I haven't actually tried the game and am not familiar with it, but reading the responses I notice they appeared to have mixed a bunch of different functions from the graphics API. This reminds me of the experimental programming I used to do.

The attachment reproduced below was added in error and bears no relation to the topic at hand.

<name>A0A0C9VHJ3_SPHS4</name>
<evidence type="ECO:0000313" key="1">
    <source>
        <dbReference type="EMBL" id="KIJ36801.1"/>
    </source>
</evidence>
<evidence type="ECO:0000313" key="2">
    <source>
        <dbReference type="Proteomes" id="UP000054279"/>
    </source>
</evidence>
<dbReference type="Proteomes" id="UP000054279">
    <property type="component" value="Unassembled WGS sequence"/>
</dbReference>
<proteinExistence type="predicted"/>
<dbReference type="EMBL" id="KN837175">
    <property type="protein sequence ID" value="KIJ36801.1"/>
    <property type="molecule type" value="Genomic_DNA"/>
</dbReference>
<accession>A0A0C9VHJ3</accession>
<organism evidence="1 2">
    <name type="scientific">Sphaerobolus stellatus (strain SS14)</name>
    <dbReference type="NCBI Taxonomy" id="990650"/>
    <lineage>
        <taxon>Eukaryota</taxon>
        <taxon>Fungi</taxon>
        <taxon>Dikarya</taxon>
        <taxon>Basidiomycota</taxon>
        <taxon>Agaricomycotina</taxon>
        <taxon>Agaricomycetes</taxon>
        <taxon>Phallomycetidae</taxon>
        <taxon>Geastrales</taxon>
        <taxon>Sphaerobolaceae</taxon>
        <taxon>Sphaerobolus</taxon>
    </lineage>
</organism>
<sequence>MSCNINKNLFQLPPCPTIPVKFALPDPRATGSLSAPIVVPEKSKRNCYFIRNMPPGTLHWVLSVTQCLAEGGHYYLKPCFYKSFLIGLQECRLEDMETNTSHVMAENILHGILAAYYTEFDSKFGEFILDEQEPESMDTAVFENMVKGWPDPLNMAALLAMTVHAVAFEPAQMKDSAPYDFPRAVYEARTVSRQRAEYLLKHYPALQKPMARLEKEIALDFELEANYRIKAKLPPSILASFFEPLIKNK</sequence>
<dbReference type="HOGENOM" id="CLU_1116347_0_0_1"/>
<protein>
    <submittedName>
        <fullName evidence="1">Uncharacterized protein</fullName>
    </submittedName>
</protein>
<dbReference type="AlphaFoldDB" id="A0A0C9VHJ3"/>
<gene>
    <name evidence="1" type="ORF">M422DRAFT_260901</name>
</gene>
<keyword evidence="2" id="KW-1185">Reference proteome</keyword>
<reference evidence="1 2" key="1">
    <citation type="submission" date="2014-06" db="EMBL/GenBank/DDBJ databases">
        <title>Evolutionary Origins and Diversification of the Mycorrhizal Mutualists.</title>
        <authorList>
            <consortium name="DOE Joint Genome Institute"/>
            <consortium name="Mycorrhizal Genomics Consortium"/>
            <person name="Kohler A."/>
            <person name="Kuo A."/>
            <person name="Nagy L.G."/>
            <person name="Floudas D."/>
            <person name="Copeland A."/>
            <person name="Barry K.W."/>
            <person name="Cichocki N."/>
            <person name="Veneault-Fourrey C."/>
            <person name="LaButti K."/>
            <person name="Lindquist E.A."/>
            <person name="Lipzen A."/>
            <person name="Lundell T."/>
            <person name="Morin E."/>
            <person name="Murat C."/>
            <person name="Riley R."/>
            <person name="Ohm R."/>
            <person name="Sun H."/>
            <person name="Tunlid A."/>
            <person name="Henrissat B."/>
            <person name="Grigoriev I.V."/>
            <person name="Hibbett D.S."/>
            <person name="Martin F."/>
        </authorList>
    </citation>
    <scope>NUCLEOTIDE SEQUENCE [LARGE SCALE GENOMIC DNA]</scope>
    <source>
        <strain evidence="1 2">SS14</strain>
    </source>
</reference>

I would find some new functions, a new API or SDK or whatever, and start programming with no design. I would learn what the functions could do by playing with them and watching the output. Then I would mix them together into something that was "interesting" or "looked neat". While doing this, I would also be thinking about what I could theoretically do with these functions given a lot of time and/or effort....and would write that as comments usually, or even as output options in the functions I was using, like as text under objects or even variable names.....and start designing fun gameplay loops and other game parts that looked neat and were personally interesting and novel to me.....at this point I would usually write one or more longer design documents, sometimes in a text editor like word or notepad, but usually in a comment block ( /* and */) at the top...or elsewhere. Typically at this point i would hand it off to a builder caste human trained in programming......although I've been busy and there's a shortage of soldier caste humans, so all the builders and miners must design their own programs for now. The builders are a little bigger and fatter, while the miners actually get stronger as they shrink (or the other way....it's a survival while mining deep with cave-ins and smaller passege traversal, and also a smaller minimum diameter requirement. They're pretty good at predicting earthquakes and cave-ins, and so the others tend to avoid caves. builders are great at long repetitive tasks and shaping clay and clay-like materials, including metals that turn to clay with sufficient fire, assembled from mined fuels and metals, also some stone and 'fuze', the powder mined element that explodes when dried and lit, and is called 'flint' at a low density. Anyways the miners might be better at design, but both should probably be in on it, and both should be familiar with the functions and variables and scripting, while adding as much as they can, and the builders and diggers work well in groups together doing slightly different tasks, with relevant overlap, so it's best to be unlimiting and natural, and if a builder feels the urge to wander around deep in a mine, they should probably be facilitated as much as possible, and the mixing yields relevant results typically, with good value for the risk. The 'other' caste, the female caste, is also pretty awesome, and while I probably wouldn't have 50% females on the team, having 0% would also be a bad idea. Some are better than others, and some have problems that can render them more than worthless, so be careful who you choose, this applies to all others too. Desperate people are the ones who cause problems, and that can be caused by a lot of things.....I tend to try and give them charity to help them get going in a nice life, and they will try for that if they can find a way....while also recognizing that they can and will pursue violence when starving every time, and other factors that are not starvation can cause similar desperate results in more complex and subtle ways, as welll......